Famine In The Uyghur Lands: Accident Or Accelerating Genocide?

Uighurs in China in 2014. Al Jazeera video, YouTube

By Kok Bayraq

The East Turkestan National Awakening Movement (ETNAM) held a Sunday protest in Washington calling on the Chinese government to stop the famine in East Turkestan (China’s Xinjiang Province), a result of the lockdown in the region. In response to the pressure – possibly local or international – for the first time Ghulja and Korla city governments have taken responsibility for the mistakes of the lockdown measures. However, they accused grassroots cadres (Communist Party managerial staff) of being dishonest and not accurately reporting the situation in a timely manner.

The Uyghurs, who had long been silent on social media and only expressed their grievances using symbolic gestures and pictures, began voicing their opposition for the first time since the lockdown was implemented in East Turkistan, especially  in the last 10 days.

Consider some of the most recent social media posts about the starvation:

“All four [of] my children got sick. All of them have a temperature of 40 degrees. If you don’t [provide] medicine, my children will die … You have locked us [in]. You have [a] responsibility to take care of my children. No one [has come] to visit us for five days now. I will do something if you don’t care …”

“Hey, cadres (Chinese cadres in the region), you’re full of food (expletives). You all have money. We know that you don’t worry if you stay [at] home [for] a year because you have [an] iron plate (government salary), but we don’t. We have to earn money to care [for] our children. Our crops in the fields are dead. Do you want to kill us too? Listen to me, cruel cadres, show me the redlined papers (official documents) of the central government. If you were told to kill us, come and kill us with guns. Don’t [make us] suffer by starving, Xi Jinping and the CCP. Look at this situation. We are dying. We are being killed. Is this your order?”

While most Chinese residents in the region are state officials or private citizens who have gotten rich from the country’s policies, 80% of Uyghurs are farmers. The remainder run small small businesses. In most Uyghur families, 1–2 adults are being held in a prison or camp. Thus, one week after the lockdown, the reactions of Uyghur residents began to ring out. It began with pictures of helplessness — people locked in their houses. This was followed by couplets and poems describing the situation. Now they are crying and yelling.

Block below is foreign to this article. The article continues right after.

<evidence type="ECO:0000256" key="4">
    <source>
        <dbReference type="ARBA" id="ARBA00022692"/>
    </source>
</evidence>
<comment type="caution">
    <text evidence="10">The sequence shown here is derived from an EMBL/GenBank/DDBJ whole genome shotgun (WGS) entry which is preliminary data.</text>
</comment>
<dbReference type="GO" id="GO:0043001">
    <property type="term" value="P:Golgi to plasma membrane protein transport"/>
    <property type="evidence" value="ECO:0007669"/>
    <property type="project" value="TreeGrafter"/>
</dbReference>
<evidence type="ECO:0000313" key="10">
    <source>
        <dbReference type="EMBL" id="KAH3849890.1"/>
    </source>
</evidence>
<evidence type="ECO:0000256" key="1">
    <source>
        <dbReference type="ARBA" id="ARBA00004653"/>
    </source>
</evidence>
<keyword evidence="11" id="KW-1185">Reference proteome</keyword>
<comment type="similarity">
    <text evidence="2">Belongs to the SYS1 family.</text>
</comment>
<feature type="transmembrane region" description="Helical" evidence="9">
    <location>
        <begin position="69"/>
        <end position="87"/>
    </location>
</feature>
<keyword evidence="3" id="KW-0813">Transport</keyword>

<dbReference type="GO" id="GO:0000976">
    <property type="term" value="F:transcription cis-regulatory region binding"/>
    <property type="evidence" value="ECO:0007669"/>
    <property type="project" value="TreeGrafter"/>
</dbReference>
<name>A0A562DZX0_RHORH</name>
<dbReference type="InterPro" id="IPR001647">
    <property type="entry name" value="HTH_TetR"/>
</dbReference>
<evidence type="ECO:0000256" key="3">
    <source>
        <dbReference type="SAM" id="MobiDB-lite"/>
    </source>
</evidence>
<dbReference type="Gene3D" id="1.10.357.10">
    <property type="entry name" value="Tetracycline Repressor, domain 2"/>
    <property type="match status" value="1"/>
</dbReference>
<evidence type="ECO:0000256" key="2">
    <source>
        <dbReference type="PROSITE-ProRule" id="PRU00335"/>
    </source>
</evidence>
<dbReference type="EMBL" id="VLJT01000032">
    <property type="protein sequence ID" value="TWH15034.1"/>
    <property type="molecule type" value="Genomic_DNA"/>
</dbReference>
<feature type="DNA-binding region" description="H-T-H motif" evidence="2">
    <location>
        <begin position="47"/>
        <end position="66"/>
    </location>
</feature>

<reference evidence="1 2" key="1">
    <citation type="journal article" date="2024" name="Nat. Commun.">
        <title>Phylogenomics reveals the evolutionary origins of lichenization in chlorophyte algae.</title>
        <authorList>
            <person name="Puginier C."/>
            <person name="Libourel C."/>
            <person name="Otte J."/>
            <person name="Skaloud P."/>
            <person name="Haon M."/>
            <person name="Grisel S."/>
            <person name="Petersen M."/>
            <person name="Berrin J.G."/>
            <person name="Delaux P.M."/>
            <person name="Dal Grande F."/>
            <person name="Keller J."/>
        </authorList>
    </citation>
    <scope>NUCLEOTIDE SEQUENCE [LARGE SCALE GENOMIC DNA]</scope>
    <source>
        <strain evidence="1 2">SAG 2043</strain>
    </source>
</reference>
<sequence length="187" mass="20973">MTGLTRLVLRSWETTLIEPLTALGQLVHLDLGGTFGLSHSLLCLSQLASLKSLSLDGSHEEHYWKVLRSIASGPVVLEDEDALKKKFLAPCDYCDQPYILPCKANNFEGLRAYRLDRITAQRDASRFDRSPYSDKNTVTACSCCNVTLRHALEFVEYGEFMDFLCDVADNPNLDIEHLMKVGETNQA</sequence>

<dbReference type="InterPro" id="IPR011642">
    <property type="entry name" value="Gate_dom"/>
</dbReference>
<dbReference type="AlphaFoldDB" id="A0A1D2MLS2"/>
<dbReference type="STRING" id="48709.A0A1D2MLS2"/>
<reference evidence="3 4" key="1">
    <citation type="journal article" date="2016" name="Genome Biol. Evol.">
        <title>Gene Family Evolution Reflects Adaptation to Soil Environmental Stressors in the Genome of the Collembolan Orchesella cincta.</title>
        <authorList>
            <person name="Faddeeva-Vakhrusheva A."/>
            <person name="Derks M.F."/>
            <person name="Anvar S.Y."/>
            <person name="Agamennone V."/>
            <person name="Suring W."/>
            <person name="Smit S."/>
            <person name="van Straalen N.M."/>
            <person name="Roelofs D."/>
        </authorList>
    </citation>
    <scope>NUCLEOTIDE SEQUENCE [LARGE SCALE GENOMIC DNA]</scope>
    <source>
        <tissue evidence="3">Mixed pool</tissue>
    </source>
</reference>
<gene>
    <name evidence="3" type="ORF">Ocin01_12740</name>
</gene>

Resident: “Look, my brother Akhmet is dead. His body is frozen. He seems to have been dead for a few days.” He shouts at the cadres of Chinese, “Is it okay [to] just throw the medicine to [our] home through the window? Why don’t you come into the room and check him? People, be aware that my brother has died because of [the] lockdown!”

What I have shown are just a few of the hundreds of videos posted to TikTok, which Uyghurs in exile have saved.  One post shows a picture of an old man standing on the window ledge of his apartment on the top floor of a high-rise building and shouting, “I’m hungry, I’m fed up with this life.” In another video, a woman is standing at the window of a high-rise building and is about to commit suicide; The human consequences of this 15-second-long footage are unknown.

According to Radio Free Asia, a cadre revealed that he knows 12 people who died in 10 days due to a lack of medicine and nutrition, although he implied the true number may be larger. Among them, Mawlan Siddiq (62), Sawut Tursun (50), and Gulbakram (40) were identified.

So far, these posts have been deleted from Chinese TikTok, so the issue has not been covered in the news, in the Chinese media, or in documents and notices from the authorities. The international media are certainly clueless.

Why is this starvation happening? Is it because two ethnic groups with totally different languages ​​and cultures cannot live peacefully in one country, because one does not know, understand, or feel the pain of the other?

Or is it because, for the past 70 years, the Chinese Communist Party has repeatedly proven that the preservation of its image is above all else – even at the expense of the safety and existence of its “citizens?”

Observers note that China has adopted a new path to genocide – it is practicing slow death. From this viewpoint, is China accelerating and expanding the Uyghur genocide by ignoring this famine?

The nature of the Uyghur issue suggests so. The former boss of the region, Wang Lechuan, has stated that the struggle between evil forces (Uyghurs) and China was a “struggle of life or death”? Thus, the lockdown becomes an opportunity for China to kill more of its perceived enemies.

Whatever the reason, it is inappropriate and inhumane to remain silent.  The leader of ETNAM Salih Hudayar’s words are worth noting: “We call on the international community, including the U.S. Government, to swiftly intervene and stop China’s ongoing genocide, forced starvation, and other crimes against humanity in East Turkistan”.

Kok Bayraq is a Uyghur political dissident and journalist who left China after ‘trouble with the authorities’ and writes under a pseudonym to speak freely on the Uyghur genocide.

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